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Case report
Case of functioning thoracic paraganglioma
  1. Jinson Paul1,
  2. Felix K Jebasingh1,
  3. Thomas Alex Kodiatte2 and
  4. Birla Roy Gnanamuthu3
  1. 1Department of Endocrinology, Diabetes and Metabolism, Christian Medical College, Vellore, Tamilnadu, India
  2. 2Department of General Pathology, Christian Medical College, Vellore, Tamilnadu, India
  3. 3Department of Cardiothoracic Surgery, Christian Medical College, Vellore, Tamilnadu, India
  1. Correspondence to Dr Felix K Jebasingh; felixjebasingh{at}


Functioning thoracic paraganglioma (PGL) is rare in clinical practice. We present a 33-year-old man with this pathology, who came with right-sided chest pain and was found to have a right-sided paravertebral mass. Fine needle aspiration cytology revealed a PGL. Urine normetanephrine was elevated and meta- iodobenzylguanidine scan showed increased tracer uptake in the right hemithorax, suggestive of a functioning neuroendocrine tumour. The patient was subjected to right PGL excision by video-assisted thoracoscopic surgery, after adequate preoperative preparations. The perioperative period was uneventful, except for a transient rise in blood pressure during the surgery. His blood pressure continued to be normal in the postoperative period. In any patient with a paravertebral mass, the possibility of PGL should be kept in mind even if the patient is normotensive. Making a preoperative diagnosis is important, because excision of functioning PGL without adequate preoperative preparation may be detrimental.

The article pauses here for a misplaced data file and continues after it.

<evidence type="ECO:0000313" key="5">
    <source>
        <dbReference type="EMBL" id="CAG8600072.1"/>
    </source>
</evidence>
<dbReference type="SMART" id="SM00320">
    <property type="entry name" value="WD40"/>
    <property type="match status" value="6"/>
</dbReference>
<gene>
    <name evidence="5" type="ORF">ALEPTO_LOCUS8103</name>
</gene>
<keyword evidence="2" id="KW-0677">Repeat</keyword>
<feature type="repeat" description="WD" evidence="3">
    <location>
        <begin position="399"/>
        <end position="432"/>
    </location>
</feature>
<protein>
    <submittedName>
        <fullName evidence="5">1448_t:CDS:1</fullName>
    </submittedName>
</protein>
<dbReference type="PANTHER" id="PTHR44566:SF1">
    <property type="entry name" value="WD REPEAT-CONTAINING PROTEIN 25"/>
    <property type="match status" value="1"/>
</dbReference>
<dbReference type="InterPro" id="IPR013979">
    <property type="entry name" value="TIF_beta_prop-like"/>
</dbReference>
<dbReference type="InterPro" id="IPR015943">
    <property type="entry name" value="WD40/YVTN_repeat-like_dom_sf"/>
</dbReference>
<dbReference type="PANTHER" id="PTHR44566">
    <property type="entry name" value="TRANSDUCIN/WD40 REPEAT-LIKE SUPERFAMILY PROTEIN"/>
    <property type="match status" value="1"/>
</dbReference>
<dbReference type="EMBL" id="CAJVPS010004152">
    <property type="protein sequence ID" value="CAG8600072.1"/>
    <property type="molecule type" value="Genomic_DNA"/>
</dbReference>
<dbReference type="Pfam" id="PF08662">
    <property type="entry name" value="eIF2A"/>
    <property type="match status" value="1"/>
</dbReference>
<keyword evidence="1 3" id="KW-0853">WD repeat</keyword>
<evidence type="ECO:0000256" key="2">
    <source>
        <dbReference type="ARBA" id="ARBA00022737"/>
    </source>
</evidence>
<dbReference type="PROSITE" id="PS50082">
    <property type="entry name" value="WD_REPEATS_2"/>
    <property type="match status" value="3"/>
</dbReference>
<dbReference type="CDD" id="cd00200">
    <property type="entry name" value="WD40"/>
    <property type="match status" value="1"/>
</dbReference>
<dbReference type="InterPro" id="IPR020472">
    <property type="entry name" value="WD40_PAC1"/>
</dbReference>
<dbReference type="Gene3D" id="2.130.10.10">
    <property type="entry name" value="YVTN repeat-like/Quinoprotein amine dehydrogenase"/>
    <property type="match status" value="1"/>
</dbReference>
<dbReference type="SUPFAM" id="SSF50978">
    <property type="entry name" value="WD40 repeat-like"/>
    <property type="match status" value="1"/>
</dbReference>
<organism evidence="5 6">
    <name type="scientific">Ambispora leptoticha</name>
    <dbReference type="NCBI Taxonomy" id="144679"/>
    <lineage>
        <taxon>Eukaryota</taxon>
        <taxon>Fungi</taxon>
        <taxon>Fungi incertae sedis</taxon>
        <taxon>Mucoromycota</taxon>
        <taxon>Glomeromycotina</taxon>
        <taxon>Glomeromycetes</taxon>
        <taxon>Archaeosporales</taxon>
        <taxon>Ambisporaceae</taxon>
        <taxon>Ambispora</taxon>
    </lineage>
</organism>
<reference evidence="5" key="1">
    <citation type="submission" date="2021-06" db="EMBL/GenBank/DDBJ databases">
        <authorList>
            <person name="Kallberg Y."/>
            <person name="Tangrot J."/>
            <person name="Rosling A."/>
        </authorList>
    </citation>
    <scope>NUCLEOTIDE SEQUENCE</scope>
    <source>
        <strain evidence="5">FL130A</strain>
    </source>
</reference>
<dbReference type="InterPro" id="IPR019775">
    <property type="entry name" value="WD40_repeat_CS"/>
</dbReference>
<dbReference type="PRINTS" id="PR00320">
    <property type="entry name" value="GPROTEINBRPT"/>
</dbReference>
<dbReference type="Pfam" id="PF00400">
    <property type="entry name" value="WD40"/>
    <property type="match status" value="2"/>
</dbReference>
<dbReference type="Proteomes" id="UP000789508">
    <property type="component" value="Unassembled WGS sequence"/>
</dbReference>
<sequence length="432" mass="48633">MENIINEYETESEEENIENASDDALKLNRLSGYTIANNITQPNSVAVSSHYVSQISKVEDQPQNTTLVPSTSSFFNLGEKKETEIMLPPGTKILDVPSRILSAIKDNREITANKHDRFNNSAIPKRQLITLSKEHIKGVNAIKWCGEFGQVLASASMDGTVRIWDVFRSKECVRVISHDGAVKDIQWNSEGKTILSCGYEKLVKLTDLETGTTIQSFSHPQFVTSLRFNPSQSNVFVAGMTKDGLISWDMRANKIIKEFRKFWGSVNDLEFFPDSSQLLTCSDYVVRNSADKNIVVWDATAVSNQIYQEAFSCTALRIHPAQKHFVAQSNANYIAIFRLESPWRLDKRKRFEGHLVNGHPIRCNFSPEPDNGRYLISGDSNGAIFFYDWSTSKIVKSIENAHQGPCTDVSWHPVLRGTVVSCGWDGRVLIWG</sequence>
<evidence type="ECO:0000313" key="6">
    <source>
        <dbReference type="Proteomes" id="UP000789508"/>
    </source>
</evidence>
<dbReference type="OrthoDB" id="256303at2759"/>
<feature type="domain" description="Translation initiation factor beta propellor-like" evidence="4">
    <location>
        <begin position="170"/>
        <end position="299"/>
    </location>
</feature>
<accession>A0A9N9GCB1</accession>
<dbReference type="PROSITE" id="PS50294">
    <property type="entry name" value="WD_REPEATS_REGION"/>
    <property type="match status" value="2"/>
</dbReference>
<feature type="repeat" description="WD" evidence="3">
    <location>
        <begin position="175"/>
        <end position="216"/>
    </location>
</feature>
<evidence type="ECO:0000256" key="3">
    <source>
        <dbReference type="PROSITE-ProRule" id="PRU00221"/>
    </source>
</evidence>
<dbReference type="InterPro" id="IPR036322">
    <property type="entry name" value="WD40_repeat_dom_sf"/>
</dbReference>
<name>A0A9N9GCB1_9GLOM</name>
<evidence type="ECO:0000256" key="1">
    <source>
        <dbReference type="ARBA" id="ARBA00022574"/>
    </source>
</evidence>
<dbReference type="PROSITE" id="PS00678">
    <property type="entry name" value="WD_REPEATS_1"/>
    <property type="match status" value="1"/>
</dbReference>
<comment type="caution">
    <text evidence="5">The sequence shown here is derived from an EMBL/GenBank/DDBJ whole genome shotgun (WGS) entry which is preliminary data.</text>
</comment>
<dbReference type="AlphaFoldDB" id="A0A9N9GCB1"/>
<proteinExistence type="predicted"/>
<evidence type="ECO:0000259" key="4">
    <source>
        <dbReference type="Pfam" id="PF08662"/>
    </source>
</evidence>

• cardiothoracic surgery
  • endocrinology
  • adrenal disorders

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  • Contributors JP wrote the manuscript, KFJ, TAK and GBR provided critical inputs and corrections. All authors reviewed the final manuscript.

  • Funding The authors have not declared a specific grant for this research from any funding agency in the public, commercial or not-for-profit sectors.

  • Competing interests None declared.

  • Patient consent for publication Obtained.

  • Provenance and peer review Not commissioned; externally peer reviewed.

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